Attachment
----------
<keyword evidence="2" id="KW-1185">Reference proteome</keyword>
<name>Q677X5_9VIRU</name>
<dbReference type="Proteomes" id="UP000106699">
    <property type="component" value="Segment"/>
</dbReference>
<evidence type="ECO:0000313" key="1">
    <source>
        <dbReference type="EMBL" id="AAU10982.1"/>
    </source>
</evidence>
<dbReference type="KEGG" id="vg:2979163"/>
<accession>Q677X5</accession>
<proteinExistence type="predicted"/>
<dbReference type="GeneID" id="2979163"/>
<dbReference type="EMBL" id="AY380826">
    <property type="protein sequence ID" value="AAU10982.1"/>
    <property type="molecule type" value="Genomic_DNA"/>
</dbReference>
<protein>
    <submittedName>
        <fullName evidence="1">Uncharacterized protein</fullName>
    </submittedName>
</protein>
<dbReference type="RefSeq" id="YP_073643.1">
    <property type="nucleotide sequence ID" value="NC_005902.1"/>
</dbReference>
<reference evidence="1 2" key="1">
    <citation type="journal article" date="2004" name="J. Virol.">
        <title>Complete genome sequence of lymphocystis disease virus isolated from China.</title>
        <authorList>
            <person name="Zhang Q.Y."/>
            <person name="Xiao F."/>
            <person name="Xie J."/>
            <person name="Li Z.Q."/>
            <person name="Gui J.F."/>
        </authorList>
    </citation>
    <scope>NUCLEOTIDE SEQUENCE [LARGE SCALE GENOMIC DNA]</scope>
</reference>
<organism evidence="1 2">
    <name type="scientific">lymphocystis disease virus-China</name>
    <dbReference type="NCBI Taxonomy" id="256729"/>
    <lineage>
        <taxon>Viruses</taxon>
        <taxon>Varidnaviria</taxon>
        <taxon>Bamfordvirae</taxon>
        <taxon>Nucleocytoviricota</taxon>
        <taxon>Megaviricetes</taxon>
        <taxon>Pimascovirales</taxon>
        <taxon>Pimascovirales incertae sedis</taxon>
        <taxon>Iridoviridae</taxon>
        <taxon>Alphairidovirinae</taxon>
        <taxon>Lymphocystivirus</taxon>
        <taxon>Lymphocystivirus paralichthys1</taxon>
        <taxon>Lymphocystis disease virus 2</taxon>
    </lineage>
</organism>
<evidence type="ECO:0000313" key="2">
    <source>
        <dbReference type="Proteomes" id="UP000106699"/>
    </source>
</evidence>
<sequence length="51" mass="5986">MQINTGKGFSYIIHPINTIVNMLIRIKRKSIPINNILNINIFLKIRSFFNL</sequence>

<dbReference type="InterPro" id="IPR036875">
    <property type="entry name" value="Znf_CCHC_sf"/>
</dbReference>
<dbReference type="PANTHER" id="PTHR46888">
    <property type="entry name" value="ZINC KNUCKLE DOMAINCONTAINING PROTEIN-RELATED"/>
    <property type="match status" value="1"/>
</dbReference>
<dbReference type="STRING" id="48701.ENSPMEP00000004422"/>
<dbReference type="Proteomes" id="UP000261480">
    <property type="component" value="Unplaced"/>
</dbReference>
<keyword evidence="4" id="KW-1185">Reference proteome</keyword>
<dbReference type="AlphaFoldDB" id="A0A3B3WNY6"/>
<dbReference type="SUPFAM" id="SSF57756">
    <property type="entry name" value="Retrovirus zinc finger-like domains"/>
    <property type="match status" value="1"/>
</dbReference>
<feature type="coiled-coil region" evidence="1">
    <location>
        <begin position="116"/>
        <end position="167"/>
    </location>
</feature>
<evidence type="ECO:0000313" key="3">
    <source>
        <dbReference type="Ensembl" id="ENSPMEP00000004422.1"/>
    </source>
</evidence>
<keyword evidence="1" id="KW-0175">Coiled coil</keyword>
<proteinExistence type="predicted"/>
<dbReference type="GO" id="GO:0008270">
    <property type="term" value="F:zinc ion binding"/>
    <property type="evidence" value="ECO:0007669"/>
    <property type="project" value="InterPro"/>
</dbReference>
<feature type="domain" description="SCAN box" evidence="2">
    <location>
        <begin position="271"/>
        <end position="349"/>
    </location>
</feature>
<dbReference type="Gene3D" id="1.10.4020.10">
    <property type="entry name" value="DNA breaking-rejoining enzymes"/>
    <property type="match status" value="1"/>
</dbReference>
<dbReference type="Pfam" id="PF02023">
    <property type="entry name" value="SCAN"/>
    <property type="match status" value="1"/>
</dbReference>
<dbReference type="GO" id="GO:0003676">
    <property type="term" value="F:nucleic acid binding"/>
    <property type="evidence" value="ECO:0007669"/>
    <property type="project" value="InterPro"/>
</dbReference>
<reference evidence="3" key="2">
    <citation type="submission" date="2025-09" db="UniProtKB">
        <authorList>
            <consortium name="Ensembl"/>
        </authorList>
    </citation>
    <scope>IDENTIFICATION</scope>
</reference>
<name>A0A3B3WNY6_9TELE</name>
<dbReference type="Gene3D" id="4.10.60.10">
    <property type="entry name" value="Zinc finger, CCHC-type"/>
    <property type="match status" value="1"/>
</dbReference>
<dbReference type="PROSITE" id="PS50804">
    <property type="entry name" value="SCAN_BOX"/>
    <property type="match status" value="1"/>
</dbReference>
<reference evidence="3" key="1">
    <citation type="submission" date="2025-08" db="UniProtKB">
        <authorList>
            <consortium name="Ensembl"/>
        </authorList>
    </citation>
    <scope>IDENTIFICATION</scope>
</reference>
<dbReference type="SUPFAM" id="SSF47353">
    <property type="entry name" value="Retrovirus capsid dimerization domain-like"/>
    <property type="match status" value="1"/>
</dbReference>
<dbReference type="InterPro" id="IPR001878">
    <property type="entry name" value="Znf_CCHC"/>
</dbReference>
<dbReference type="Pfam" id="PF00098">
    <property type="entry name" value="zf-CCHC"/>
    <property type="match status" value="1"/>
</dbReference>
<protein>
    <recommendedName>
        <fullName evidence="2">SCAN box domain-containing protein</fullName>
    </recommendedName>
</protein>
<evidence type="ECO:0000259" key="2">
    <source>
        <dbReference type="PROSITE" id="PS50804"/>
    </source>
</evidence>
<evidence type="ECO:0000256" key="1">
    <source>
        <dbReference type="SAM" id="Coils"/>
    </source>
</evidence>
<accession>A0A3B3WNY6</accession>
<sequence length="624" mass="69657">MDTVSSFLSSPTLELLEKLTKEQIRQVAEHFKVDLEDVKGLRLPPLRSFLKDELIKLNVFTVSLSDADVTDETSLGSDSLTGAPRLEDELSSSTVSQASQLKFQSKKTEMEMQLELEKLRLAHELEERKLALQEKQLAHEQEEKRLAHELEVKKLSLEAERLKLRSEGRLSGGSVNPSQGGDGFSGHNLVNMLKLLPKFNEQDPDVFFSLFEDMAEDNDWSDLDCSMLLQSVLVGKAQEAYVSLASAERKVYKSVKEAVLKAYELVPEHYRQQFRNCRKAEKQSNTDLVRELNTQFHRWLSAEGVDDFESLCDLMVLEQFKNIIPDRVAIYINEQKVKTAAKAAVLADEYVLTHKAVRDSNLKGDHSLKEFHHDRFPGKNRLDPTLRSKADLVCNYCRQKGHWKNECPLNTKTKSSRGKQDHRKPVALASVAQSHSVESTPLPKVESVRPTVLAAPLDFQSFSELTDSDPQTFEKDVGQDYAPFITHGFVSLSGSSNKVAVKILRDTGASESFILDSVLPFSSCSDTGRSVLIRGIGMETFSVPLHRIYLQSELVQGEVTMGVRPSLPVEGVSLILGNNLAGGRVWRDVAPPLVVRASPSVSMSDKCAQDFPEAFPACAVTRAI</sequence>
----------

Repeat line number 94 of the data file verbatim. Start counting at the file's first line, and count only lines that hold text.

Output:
<dbReference type="GO" id="GO:0008270">